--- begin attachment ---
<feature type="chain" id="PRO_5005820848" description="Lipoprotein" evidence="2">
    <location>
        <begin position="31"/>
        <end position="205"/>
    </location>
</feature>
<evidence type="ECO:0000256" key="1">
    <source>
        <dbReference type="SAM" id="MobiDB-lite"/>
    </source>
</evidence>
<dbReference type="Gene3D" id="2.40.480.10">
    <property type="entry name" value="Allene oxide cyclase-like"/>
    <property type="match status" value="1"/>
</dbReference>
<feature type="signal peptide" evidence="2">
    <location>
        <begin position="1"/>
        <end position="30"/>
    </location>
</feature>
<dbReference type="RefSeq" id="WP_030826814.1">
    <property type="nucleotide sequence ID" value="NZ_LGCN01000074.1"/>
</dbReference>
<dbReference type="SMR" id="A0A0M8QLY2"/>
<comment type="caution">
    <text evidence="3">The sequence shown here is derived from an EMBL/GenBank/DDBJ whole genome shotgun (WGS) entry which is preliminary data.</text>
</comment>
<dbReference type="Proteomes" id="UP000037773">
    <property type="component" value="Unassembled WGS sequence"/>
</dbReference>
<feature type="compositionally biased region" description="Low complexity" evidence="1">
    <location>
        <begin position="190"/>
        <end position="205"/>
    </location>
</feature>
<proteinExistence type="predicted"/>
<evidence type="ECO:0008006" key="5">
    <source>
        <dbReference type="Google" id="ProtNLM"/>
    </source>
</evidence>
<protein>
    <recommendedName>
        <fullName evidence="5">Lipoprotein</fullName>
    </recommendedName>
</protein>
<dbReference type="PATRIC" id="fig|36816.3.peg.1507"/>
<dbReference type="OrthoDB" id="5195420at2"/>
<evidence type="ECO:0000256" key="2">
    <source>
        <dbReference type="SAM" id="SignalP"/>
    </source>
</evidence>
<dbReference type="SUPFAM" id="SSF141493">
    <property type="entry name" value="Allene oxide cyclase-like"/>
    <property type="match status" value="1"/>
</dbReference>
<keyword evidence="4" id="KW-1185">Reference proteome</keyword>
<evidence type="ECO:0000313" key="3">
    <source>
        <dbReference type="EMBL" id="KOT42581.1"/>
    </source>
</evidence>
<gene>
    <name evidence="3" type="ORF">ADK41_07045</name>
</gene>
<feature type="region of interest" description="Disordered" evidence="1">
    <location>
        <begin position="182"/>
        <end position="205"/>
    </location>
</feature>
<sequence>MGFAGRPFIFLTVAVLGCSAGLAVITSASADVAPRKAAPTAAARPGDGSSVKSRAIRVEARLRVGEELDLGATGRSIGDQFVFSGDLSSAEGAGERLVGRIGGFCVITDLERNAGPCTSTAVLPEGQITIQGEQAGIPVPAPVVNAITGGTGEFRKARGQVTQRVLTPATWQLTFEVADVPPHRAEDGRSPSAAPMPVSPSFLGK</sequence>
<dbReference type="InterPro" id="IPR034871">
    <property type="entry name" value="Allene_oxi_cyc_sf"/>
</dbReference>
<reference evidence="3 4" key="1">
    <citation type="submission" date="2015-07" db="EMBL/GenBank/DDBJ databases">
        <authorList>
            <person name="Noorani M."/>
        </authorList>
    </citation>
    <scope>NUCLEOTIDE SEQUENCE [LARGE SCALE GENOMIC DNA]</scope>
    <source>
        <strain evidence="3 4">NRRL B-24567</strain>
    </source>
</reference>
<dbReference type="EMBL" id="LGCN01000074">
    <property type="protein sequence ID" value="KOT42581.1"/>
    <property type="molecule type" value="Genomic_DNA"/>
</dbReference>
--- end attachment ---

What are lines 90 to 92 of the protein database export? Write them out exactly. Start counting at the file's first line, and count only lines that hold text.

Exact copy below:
<dbReference type="EMBL" id="LGCN01000074">
    <property type="protein sequence ID" value="KOT42581.1"/>
    <property type="molecule type" value="Genomic_DNA"/>